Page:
Kerosene Guide and Facts

Kerosene consumption greatly increases as the cold weather draws in, mostly to provide heat and warmth in domestic and commercial buildings.

As a UK leading fuel supplier, kerosene is one of our most popular products. To ensure you have a full understanding of the versatile heating fuel, we’ve put together a fact-filled guide.

What is kerosene?

Kerosene is a hydrocarbon liquid used in a wide range of industries and homes to provide predominantly heat, and also light and power. Kerosene is usually colourless or pale yellow, similar to heating oil, and is therefore regularly used as an alternative. The only key difference is that it condenses at a lower temperature during the production process.

Kerosene has many names

  • Heating oil
  • Kero
  • C2 kero
  • 28-second burning oil
  • Burning oil
  • Fuel oil

kerosene facts

What is kerosene used for?

Off-the-grid homes

Many homes that are located in rural areas do not have access to the national gas or power grid. So a popular cost-effective and clean-burning option is to use heating oil which is burned in boilers and is commonly used to heat off-the-grid homes.

Over 1.5 million UK homes use heating oil as an alternative to gas. Depending on where you live and how big your home is, heating oil can often be cheaper than gas.

A house that uses heating oil is largely similar to one connected to the mains, except for two key differences: the fuel is delivered by a tanker and is stored in a plastic or steel fuel tank outside, rather than being pumped directly into the home via underground pipes.

Industrial buildings

Heating oil is also used by many industrial and commercial customers and is therefore commonly known as industrial heating oil. It is used as a cost-effective method to heat buildings with vast enclosed areas such as warehouses, factories, schools and colleges. It’s estimated that around 200,000 – 250,000 rural businesses also rely on heating oil for space heating.

Other uses of kerosene

  • Oil lamps
  • Cleaning agents
  • Jet fuel
  • Cooking

Kerosene history

The first written records of kerosene distillation were in the 9th century by a renowned Persian scholar, Razi (Muhammad ibn Zakariya al-Razi). In his Book of Secrets (Kitab al-Asrar), he discussed two kerosene production methods.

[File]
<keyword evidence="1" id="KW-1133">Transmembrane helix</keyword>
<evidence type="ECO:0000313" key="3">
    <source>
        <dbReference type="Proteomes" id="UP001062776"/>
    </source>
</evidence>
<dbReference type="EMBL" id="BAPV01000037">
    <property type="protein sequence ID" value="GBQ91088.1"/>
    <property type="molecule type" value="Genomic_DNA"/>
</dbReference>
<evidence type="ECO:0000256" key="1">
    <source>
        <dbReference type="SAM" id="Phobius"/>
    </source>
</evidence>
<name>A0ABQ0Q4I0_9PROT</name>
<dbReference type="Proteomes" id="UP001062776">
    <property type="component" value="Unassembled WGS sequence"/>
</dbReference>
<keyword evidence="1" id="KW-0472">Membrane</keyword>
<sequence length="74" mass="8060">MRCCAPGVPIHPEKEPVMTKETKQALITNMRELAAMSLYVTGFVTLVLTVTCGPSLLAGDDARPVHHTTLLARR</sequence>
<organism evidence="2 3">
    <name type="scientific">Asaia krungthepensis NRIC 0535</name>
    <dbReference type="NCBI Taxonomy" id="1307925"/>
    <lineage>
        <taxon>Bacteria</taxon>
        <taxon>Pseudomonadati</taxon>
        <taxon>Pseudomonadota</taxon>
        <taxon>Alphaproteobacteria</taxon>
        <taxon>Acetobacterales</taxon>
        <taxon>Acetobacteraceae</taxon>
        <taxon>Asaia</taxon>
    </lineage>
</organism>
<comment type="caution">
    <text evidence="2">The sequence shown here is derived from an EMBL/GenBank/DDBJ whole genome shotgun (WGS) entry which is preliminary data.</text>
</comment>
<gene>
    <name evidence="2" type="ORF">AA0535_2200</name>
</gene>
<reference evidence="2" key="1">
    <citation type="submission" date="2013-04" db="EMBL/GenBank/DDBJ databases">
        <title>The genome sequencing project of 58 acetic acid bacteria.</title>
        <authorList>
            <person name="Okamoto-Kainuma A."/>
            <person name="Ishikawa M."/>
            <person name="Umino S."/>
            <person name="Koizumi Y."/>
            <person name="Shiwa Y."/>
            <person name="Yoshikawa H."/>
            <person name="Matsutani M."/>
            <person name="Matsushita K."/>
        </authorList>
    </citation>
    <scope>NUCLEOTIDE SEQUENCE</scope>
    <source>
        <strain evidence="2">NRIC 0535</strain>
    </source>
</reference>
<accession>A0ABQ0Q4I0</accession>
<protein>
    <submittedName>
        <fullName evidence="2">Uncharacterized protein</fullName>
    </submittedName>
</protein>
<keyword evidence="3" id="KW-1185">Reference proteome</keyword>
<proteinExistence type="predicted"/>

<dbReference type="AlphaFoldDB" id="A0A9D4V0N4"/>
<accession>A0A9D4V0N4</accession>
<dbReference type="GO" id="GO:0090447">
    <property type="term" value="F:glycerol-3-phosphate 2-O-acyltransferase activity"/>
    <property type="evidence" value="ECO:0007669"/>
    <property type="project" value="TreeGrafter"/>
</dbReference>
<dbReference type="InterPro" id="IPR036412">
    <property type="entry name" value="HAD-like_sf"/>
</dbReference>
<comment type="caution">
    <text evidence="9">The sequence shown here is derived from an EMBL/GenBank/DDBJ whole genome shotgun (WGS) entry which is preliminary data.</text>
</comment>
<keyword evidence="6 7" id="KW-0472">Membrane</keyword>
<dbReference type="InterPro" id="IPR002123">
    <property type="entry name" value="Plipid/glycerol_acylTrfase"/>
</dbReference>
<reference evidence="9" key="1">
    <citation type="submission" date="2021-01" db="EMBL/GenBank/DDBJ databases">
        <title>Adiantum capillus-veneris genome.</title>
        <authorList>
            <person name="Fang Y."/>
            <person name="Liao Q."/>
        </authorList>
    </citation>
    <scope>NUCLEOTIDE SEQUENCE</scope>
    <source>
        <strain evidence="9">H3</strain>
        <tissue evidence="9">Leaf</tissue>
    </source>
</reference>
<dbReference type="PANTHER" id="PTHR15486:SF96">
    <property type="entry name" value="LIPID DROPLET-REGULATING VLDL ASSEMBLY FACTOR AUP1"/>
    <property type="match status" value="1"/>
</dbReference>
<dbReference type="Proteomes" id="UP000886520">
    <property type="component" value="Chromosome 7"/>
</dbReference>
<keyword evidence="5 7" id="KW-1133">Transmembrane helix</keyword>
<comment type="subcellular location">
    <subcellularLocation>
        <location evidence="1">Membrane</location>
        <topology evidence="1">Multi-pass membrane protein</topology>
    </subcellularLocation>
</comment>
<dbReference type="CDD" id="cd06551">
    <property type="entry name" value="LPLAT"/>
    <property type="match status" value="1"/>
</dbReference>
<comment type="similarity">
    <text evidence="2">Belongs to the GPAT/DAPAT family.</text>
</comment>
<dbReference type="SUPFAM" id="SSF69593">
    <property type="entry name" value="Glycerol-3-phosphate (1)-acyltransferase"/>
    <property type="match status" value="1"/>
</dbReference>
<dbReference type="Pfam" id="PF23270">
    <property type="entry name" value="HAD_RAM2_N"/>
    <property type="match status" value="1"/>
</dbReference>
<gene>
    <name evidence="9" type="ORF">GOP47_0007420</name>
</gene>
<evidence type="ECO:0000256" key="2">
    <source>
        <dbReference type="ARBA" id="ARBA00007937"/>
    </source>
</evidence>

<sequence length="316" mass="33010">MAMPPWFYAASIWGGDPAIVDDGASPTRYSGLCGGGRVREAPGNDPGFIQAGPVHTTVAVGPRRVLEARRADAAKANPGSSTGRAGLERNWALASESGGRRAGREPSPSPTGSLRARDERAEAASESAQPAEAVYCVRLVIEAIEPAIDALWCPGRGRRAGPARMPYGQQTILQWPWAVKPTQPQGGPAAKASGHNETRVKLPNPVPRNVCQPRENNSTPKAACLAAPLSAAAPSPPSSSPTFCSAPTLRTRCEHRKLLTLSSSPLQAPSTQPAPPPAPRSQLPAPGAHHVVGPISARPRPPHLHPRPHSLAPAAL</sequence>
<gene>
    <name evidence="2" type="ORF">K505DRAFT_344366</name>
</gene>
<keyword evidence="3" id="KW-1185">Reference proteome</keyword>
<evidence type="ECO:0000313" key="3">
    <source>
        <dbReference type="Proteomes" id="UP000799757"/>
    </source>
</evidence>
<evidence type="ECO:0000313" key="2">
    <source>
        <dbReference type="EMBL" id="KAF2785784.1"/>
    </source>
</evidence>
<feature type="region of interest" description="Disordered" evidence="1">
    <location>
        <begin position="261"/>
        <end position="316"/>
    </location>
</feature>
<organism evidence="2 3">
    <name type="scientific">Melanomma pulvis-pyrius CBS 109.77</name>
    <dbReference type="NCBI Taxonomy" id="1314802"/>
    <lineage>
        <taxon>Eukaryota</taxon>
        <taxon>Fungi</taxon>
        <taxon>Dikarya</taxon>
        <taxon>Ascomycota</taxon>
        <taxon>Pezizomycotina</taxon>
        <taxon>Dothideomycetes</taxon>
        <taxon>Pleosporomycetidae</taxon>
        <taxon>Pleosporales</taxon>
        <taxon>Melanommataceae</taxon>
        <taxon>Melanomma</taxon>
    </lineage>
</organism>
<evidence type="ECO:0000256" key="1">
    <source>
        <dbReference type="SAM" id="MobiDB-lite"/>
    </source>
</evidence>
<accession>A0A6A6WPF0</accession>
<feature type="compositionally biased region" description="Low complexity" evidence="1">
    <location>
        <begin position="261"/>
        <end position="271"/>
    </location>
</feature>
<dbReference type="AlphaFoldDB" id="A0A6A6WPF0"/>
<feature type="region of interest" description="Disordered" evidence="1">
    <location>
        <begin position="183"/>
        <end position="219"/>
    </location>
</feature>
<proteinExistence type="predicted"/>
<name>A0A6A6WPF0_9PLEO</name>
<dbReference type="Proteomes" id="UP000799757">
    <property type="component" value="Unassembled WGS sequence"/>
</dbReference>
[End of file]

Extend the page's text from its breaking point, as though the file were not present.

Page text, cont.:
Later, during the Chinese Ming Dynasty between 1368 and 1644, the Chinese produced kerosene through the extraction and purification of petroleum and then converted it into lamp fuel. The Chinese used petroleum for lamp oil and heating homes as early as 1500 BC.

During the 1700s, coal oil, as it was known back then, was popular amongst chemists as a by-product of the production of coal tar and shale oils. However, it wasn’t viewed as a feasible lamp oil for indoor lighting as it produced a smoky flame when burnt Instead, indoor lamps used whale oil, explicitly from sperm whales, which burned brighter and cleaner than other heating oils at this time.

Fast forward to 1846, and Abraham Gesner, a Canadian geologist, first claimed to discover kerosene. He disclosed his breakthrough during a public demonstration where he heated coal and distilled a fluid which he believed was the perfect lamp fuel – kerosene.

However, Gesner’s discovery faced several obstacles as distilling kerosene from coal was extremely expensive and therefore difficult to produce.

Gesner realised that albertite was a much cheaper option, but he failed to gain permission in court to use it in his hometown, New Brunswick.

The geologist never gave up hope and willingly moved to New York in 1854, where he gained support from a number of businessmen. Shortly after, they launched the North American Gas Light Company and successfully began to produce kerosene for the very first time.

Gesner’s discovery of heating oil played a crucial role in changing the oil industry, as whale oil was phased out and replaced by the leading home heating oil.

Following the drilling of the first oil well in Pennsylvania by EL Drake in 1859, petroleum soon became the main source of kerosene.

Where did kerosene get its name from?

Gesner came up with the term kerosene, a contraction of the Greek “keroselaion” which means wax oil. However, it took another 8 years for him to register a trademark on the name during 1854.

How is kerosene made?

The production of kerosene is relatively straightforward; it’s produced through fractional distillation which separates the compounds which form crude oil. The process leaves a clear, thin oil which is around 0.81g/cm3 (gram per cubic centimetre) in density.

The density of kerosene is important as the larger the density, the larger the mass of fuel that can be stored in a tank and the larger the mass of fuel that can be pumped. This is crucial for many industries that rely on kerosene and use fine calculations to get the most out of weight and power.